Julian Dreiman ’21 is a 2020-21 Hackworth Fellow at the Markkula Center for Applied Ethics. Views are his own.
This academic year I have worked with Dr. Brian Green as the Technology Ethics Hackworth Fellow. Entering the fellowship with a background in Artificial Intelligence (AI) ethics, I was interested in diving more deeply into AI and its philosophical and practical challenges. I worked on two major projects, (a) gauging students' opinion of issues relating to AI ethics and mass personal data collection and (b) researching older adult care-robots and how they relate to deception.
Questions in AI ethics cannot be understood without first addressing questions of data (the gasoline which powers AI’s engine). To that end, I wrote a survey whose first section focused on student opinion of personal data collection. The data from the survey show that many students feel concerned about the amount of personal data that is being collected and the fact that much of that collection occurs without their explicit knowledge or consent. Furthermore, students expressed a desire for the federal government to have greater involvement in the regulation of personal data collection, but at the same time reported that they have low levels of trust in the federal government when it comes to matters of digital privacy and personal data. After gauging student’s opinions of personal data, I asked their opinion of questions relating to AI ethics. Students had strong and clear opinions about how AI should be developed. For example, an overwhelming majority argued that AI models should strive to create equity over equality and that AI should not be implemented in settings which require human, interpersonal skills such as grading student papers or evaluating teachers’ quality and effectiveness. Interestingly, students agreed that AI will generally help, not hurt, society over the next twenty years.
Understanding how the student body thinks about personal data collection and AI ethics is critical on many fronts. First, university students are at a formative stage in their lives, and asking these sorts of questions will ideally assist them in developing a strong moral compass. Second and related, students today will most likely be in the workforce longer than any other generation, and thus it is imperative that they are aware of certain ethical challenges before being presented with them in the real world. Third and final, students today are voters tomorrow and will shape how public policy affects all members of society. Being clear in their convictions and opinions about these difficult topics will assist them when it comes time to vote on important laws and regulations.
In addition to surveying the student body and analyzing the results, Dr. Green and I researched the effects that AI and robotics will have on older adult caregiving and aging. A caregiving void already exists where many older adults do not receive adequate treatment in adequate intervals. Further troubling is the growing silver tsunami of baby boomers who will soon flood into the caregiving market. To address the current void and preempt its increase, many corporations and startups have begun to create robots (carebots) to care for the eldery. Dr. Green and I specifically researched how carebots and their creators ought to address the question of deception. We asked the questions “should a carebot ever deceive an older adult?” and “if so, what circumstances necessitate it doing so?” The conclusion that we reached is that carebots should only rarely use deception and only if doing so causes more good than harm and the deception is related to a medically non-important part of the older adults’ care.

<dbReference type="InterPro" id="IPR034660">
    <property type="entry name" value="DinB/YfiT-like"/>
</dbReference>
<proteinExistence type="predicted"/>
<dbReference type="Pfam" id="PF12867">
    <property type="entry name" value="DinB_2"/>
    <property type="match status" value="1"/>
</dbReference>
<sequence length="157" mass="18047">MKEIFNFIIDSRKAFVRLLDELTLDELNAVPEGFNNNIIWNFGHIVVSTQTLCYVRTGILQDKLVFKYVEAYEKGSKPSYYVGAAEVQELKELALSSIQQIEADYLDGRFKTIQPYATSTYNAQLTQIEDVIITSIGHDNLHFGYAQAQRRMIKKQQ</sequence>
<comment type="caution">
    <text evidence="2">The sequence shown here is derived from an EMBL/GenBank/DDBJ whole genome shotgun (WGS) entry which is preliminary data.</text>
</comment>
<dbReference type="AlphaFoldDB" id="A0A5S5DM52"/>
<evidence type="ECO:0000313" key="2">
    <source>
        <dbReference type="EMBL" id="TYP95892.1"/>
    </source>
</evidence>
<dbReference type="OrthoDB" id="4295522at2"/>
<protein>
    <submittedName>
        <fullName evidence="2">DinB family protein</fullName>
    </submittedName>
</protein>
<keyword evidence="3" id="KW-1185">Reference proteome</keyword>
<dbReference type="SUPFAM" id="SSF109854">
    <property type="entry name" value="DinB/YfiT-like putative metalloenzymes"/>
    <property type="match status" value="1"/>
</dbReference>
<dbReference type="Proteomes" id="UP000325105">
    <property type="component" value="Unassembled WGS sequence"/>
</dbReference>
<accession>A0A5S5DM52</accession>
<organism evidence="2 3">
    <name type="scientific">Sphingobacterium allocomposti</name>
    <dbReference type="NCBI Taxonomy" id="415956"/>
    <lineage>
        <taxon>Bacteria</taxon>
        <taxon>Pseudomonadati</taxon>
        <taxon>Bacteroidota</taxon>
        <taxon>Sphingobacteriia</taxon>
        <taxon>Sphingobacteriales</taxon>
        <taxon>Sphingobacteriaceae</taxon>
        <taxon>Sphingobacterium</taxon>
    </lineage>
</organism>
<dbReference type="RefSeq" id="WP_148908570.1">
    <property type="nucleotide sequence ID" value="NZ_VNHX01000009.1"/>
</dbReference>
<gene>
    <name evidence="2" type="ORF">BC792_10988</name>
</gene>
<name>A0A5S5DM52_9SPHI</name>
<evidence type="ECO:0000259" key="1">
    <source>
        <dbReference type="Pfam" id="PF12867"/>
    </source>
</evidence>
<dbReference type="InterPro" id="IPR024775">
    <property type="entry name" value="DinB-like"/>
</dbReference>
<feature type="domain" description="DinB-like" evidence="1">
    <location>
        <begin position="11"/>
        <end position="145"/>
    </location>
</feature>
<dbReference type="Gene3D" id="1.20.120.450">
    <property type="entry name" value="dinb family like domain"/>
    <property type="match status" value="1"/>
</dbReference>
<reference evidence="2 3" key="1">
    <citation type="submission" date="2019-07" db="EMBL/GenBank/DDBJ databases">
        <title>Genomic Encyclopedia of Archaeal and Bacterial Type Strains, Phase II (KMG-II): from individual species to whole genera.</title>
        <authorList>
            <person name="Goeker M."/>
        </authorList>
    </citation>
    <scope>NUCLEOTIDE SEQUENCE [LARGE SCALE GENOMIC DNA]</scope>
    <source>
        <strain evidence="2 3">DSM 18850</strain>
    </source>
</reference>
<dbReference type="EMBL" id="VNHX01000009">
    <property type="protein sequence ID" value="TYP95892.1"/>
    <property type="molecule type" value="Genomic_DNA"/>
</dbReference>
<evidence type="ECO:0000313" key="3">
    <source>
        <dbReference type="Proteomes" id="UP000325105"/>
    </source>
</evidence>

The question of deception and older adult care robots is paramount because without a doubt carebots will be a part of most caregiving routines in the future. What makes this question interesting is that technology such as a carebot in and of itself is not bad nor dangerous, it is how people choose to use that technology which can result in negative consequences. Looking into difficult questions of technology and aging before carebots become commonplace can help us to foretell potential issues and correct them before it's too late. Lastly, as technology frees us from more time consuming tasks it will create more free time and energy to devote to other important and creative tasks. I believe that carebots can help older adults age with more dignity and allow their families to spend more quality time with them.
My time as a Hackworth fellow has given me the time and opportunity to explore complex and interesting questions which I believe will have an important impact on all members of society. Technology pervades all aspects of life, and working to better understand it helps to ensure that it generates the most positive outcomes for the most people possible.
Read more about Julian's Hackworth Fellowship projects:
About Julian Dreiman
"My academic interests lie at the intersection of technology, specifically artificial intelligence and society. Through my Hackworth Fellowship, I hope to better understand how AI affects our daily lives and how to create better AI models to protect personal privacy and promote prosperity and equity for all. What excites me about technology is the immense impact that it has on every individual and the potential it holds for promoting human flourishing. When unregulated and under analyzed, however, technology can also bring great harm to individuals and society. After my time at SCU, I hope to pursue graduate studies in philosophy, with stops along the way to work in business ethics and as a ski patroller.
I enjoy trail running, rock climbing, backpacking, and skiing. I also love to cook and host dinner parties for friends and family. I’m an avid reader of The New York Times and a variety of books, including those by one of my favorite authors, David Sedaris."